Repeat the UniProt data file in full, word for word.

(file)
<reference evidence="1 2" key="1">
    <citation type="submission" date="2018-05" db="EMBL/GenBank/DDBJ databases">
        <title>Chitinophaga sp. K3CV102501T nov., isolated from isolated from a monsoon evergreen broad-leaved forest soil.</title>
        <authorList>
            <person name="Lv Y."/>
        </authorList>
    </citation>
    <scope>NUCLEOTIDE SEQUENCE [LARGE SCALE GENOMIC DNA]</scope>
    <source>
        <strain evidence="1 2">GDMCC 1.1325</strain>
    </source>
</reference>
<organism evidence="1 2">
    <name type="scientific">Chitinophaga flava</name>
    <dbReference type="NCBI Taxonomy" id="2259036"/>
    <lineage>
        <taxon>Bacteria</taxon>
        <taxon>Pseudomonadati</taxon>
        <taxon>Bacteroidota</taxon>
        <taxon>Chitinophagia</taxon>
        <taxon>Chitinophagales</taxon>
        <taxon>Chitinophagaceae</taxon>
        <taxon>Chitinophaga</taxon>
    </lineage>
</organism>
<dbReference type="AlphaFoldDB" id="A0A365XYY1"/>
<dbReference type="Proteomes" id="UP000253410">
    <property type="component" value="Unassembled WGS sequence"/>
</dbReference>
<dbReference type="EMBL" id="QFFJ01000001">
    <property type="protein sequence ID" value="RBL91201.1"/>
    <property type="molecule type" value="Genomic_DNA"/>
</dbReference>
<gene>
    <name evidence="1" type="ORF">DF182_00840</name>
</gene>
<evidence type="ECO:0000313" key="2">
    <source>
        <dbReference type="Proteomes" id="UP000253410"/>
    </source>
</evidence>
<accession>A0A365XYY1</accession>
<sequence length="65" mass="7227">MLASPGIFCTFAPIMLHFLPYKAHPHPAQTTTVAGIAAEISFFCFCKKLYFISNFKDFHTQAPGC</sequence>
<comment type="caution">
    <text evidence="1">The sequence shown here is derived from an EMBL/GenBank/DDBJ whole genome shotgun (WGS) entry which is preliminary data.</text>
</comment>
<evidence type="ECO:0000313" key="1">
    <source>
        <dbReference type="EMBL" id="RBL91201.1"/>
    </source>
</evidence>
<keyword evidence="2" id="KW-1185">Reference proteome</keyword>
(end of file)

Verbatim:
<reference evidence="1 2" key="1">
    <citation type="submission" date="2018-05" db="EMBL/GenBank/DDBJ databases">
        <title>Chitinophaga sp. K3CV102501T nov., isolated from isolated from a monsoon evergreen broad-leaved forest soil.</title>
        <authorList>
            <person name="Lv Y."/>
        </authorList>
    </citation>
    <scope>NUCLEOTIDE SEQUENCE [LARGE SCALE GENOMIC DNA]</scope>
    <source>
        <strain evidence="1 2">GDMCC 1.1325</strain>
    </source>
</reference>
<organism evidence="1 2">
    <name type="scientific">Chitinophaga flava</name>
    <dbReference type="NCBI Taxonomy" id="2259036"/>
    <lineage>
        <taxon>Bacteria</taxon>
        <taxon>Pseudomonadati</taxon>
        <taxon>Bacteroidota</taxon>
        <taxon>Chitinophagia</taxon>
        <taxon>Chitinophagales</taxon>
        <taxon>Chitinophagaceae</taxon>
        <taxon>Chitinophaga</taxon>
    </lineage>
</organism>
<dbReference type="AlphaFoldDB" id="A0A365XYY1"/>
<dbReference type="Proteomes" id="UP000253410">
    <property type="component" value="Unassembled WGS sequence"/>
</dbReference>
<dbReference type="EMBL" id="QFFJ01000001">
    <property type="protein sequence ID" value="RBL91201.1"/>
    <property type="molecule type" value="Genomic_DNA"/>
</dbReference>
<gene>
    <name evidence="1" type="ORF">DF182_00840</name>
</gene>
<evidence type="ECO:0000313" key="2">
    <source>
        <dbReference type="Proteomes" id="UP000253410"/>
    </source>
</evidence>
<accession>A0A365XYY1</accession>
<sequence length="65" mass="7227">MLASPGIFCTFAPIMLHFLPYKAHPHPAQTTTVAGIAAEISFFCFCKKLYFISNFKDFHTQAPGC</sequence>
<comment type="caution">
    <text evidence="1">The sequence shown here is derived from an EMBL/GenBank/DDBJ whole genome shotgun (WGS) entry which is preliminary data.</text>
</comment>
<evidence type="ECO:0000313" key="1">
    <source>
        <dbReference type="EMBL" id="RBL91201.1"/>
    </source>
</evidence>
<keyword evidence="2" id="KW-1185">Reference proteome</keyword>